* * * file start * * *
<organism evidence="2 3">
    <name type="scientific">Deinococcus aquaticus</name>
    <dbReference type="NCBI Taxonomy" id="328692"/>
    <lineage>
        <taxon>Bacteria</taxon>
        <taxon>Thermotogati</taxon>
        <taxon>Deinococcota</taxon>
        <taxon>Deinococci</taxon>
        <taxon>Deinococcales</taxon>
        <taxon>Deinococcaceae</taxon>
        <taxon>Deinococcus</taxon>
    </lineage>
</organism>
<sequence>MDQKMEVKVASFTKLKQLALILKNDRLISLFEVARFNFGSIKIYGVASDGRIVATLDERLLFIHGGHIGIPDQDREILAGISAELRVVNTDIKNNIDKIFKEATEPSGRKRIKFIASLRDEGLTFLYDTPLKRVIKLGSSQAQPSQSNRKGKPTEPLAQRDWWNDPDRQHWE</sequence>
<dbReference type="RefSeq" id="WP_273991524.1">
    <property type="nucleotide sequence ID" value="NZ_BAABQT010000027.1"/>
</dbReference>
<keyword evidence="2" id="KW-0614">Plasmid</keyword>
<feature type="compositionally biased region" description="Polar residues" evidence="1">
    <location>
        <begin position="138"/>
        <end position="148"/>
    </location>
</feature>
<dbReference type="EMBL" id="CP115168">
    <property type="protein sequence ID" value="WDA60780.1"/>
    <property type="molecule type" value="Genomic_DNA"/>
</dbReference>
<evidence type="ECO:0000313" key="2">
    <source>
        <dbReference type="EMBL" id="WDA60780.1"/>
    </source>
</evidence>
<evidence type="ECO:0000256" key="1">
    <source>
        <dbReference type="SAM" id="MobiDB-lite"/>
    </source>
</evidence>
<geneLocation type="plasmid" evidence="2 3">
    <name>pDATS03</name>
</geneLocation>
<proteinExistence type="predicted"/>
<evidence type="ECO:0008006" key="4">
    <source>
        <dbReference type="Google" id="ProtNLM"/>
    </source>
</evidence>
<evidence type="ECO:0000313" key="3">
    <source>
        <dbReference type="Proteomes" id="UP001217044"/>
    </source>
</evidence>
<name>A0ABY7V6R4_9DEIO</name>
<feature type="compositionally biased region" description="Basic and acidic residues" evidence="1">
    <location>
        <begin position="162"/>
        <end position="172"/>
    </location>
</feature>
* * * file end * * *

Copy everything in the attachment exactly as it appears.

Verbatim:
<organism evidence="2 3">
    <name type="scientific">Deinococcus aquaticus</name>
    <dbReference type="NCBI Taxonomy" id="328692"/>
    <lineage>
        <taxon>Bacteria</taxon>
        <taxon>Thermotogati</taxon>
        <taxon>Deinococcota</taxon>
        <taxon>Deinococci</taxon>
        <taxon>Deinococcales</taxon>
        <taxon>Deinococcaceae</taxon>
        <taxon>Deinococcus</taxon>
    </lineage>
</organism>
<sequence>MDQKMEVKVASFTKLKQLALILKNDRLISLFEVARFNFGSIKIYGVASDGRIVATLDERLLFIHGGHIGIPDQDREILAGISAELRVVNTDIKNNIDKIFKEATEPSGRKRIKFIASLRDEGLTFLYDTPLKRVIKLGSSQAQPSQSNRKGKPTEPLAQRDWWNDPDRQHWE</sequence>
<dbReference type="RefSeq" id="WP_273991524.1">
    <property type="nucleotide sequence ID" value="NZ_BAABQT010000027.1"/>
</dbReference>
<keyword evidence="2" id="KW-0614">Plasmid</keyword>
<feature type="compositionally biased region" description="Polar residues" evidence="1">
    <location>
        <begin position="138"/>
        <end position="148"/>
    </location>
</feature>
<dbReference type="EMBL" id="CP115168">
    <property type="protein sequence ID" value="WDA60780.1"/>
    <property type="molecule type" value="Genomic_DNA"/>
</dbReference>
<evidence type="ECO:0000313" key="2">
    <source>
        <dbReference type="EMBL" id="WDA60780.1"/>
    </source>
</evidence>
<evidence type="ECO:0000256" key="1">
    <source>
        <dbReference type="SAM" id="MobiDB-lite"/>
    </source>
</evidence>
<geneLocation type="plasmid" evidence="2 3">
    <name>pDATS03</name>
</geneLocation>
<proteinExistence type="predicted"/>
<evidence type="ECO:0008006" key="4">
    <source>
        <dbReference type="Google" id="ProtNLM"/>
    </source>
</evidence>
<evidence type="ECO:0000313" key="3">
    <source>
        <dbReference type="Proteomes" id="UP001217044"/>
    </source>
</evidence>
<name>A0ABY7V6R4_9DEIO</name>
<feature type="compositionally biased region" description="Basic and acidic residues" evidence="1">
    <location>
        <begin position="162"/>
        <end position="172"/>
    </location>
</feature>